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TAMPA, Fla. — One year after a July that saw many of us forced to stay home and inside because of the pandemic, residents along our coast are having another Florida July that's less than ideal.

This time, of course, it's red tide and dead fish. The stinky and costly, dirty and unattractive images that are the opposite of the St. Pete Beach that's pictured on postcards.

Several hundred tons of dead sea life have been collected from Pinellas waterways. But there appears to be no end in sight, yet plenty of blame to go around.

On the latest episode of our To The Point Already podcast, Spectrum Bay News 9's Rick Elmhorst and Roy DeJesus discuss the status of red tide and the effect it's having on residents and the environment.

They talked with Tyler Carpenter, a resident of Waterside near Coquina Key. Carpenter said the smell became a problem before Elsa moved through but worsened after that.

"After the hurricane came in, we woke up to a canal full of fish," Carpenter said. He added that he called the city and was referred to the county, and vice versa, before being told the responsibility for the canals in his area belonged to a homeowners association.

"Meanwhile, the fish just sat there," he said.

The problem with that approach, Carpenter told us, was that the dead fish and smell eventually scattered into the city anyway.

Alese Underwood, a Spectrum Bay News 9 reporter who joined the station last year, has reported for about a decade in cities across the country. That means she has seen a grizzly scene or two. But even she was taken aback when assigned her first red tide story.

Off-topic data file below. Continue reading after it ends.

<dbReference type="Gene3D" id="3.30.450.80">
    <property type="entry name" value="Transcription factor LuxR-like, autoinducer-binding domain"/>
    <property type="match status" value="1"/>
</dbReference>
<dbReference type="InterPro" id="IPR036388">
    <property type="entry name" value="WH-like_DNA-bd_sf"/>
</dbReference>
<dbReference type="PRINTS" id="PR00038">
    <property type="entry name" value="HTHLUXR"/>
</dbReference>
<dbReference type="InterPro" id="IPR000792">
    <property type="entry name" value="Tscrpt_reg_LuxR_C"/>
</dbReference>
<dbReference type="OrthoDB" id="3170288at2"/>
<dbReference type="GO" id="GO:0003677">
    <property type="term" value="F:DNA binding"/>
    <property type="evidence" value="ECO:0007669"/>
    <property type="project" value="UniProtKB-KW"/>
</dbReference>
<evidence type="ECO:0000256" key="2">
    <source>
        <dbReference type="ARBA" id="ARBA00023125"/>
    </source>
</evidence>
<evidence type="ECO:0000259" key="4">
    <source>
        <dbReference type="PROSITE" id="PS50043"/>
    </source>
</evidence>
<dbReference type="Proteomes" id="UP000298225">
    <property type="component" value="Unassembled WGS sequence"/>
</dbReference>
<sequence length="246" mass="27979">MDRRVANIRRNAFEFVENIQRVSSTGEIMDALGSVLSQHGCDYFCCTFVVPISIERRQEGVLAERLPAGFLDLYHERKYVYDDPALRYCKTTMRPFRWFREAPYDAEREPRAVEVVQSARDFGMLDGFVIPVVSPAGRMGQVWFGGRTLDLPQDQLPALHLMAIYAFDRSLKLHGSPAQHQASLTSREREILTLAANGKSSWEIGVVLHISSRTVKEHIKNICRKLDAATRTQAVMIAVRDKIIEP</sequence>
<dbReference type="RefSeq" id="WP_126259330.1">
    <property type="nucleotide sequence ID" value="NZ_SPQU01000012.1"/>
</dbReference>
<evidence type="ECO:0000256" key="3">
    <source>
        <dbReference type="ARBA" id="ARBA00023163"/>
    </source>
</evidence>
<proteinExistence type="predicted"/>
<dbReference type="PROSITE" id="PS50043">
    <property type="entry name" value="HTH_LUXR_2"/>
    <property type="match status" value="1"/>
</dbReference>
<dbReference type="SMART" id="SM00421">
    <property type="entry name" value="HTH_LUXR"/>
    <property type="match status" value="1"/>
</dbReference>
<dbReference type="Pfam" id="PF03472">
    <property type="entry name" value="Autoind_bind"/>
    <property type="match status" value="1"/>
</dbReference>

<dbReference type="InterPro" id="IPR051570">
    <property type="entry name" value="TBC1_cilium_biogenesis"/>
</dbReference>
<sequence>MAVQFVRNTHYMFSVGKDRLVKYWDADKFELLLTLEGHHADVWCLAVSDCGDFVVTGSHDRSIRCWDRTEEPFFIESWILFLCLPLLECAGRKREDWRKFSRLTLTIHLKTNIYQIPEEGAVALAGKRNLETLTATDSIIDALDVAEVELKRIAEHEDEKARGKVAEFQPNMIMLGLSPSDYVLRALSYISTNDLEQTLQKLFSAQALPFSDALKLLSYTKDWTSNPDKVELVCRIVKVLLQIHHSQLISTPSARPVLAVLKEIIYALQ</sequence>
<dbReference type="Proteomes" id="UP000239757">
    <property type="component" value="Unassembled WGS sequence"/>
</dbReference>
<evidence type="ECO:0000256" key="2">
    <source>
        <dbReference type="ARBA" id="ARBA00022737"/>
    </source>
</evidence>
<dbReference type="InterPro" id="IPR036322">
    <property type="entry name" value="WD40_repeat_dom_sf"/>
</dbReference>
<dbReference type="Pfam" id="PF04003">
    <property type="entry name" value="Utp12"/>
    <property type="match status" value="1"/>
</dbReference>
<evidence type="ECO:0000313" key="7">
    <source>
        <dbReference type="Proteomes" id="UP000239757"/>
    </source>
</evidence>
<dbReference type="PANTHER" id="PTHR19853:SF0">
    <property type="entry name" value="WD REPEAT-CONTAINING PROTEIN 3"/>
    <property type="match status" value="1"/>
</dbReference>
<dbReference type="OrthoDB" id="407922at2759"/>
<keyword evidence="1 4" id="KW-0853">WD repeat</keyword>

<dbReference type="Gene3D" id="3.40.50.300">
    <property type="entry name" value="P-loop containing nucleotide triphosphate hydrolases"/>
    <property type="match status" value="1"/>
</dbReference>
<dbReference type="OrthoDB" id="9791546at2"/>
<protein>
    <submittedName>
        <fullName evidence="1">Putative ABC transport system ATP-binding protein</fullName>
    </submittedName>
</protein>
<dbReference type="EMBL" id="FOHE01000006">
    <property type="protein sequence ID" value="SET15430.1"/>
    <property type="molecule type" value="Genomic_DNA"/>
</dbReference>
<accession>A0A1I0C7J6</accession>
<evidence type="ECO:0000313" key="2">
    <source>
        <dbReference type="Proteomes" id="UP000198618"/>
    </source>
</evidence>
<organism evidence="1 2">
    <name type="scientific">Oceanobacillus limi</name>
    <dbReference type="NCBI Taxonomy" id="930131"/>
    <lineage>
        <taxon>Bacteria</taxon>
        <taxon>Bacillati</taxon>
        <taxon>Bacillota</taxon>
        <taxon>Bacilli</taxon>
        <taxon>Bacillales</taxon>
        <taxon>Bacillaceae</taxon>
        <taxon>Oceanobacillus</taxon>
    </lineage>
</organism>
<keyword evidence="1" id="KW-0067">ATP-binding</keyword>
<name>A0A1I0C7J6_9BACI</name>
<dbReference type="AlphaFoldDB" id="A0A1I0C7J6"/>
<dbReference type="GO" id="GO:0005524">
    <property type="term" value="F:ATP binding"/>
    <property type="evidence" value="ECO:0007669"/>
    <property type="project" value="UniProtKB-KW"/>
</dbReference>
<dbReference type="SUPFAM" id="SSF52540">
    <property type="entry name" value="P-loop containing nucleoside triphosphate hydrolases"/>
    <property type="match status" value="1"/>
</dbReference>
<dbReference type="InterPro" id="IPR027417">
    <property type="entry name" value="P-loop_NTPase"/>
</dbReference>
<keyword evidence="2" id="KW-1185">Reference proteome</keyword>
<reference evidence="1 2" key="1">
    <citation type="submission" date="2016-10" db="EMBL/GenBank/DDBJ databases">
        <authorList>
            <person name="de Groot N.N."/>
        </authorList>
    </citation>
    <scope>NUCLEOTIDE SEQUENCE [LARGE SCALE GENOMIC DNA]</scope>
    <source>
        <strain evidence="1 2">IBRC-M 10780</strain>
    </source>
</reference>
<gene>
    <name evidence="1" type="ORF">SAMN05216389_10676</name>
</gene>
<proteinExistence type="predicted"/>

"It was up there with probably the top worst 'reporter on a story smells that I've ever smelled," Underwood said.

Depending on the person, exposure to red tide can cause irritation of the eyes, nose, and throat, coughing and wheezing and shortness of breath. The symptoms eventually go away when a person leaves an area with red tide, but De Jesus brought up a valid point when discussing his own recent beach trip. Once you've paid to park, then can't stand the smell, the afternoon (and money) can be a waste.

Dr. Kat Hubbard, of the Florida Fish and Wildlife Conservation Commission, noted differenced between this year's bloom and that of 2018.

Hubbard said the 2018 red tide outbreak affected 22 counties along the coast. This year, the most heavily impacted areas are Sarasota, Manatee, Hillsborough, Pinellas and Pasco counties.

"The thing that's really different about this particular bloom is the levels that we're seeing in the Bay," Hubbard said. "And then also how far in the Bay it's getting and how long it's been sticking around." 


Spectrum Bay News 9 Anchor Rick Elmhorst sits down with the people that represent you, the people fighting for change and the people with fascinating stories to ask the hard questions.

To The Point Already will cover people, politics and issues from a Tampa Bay perspective every Wednesday.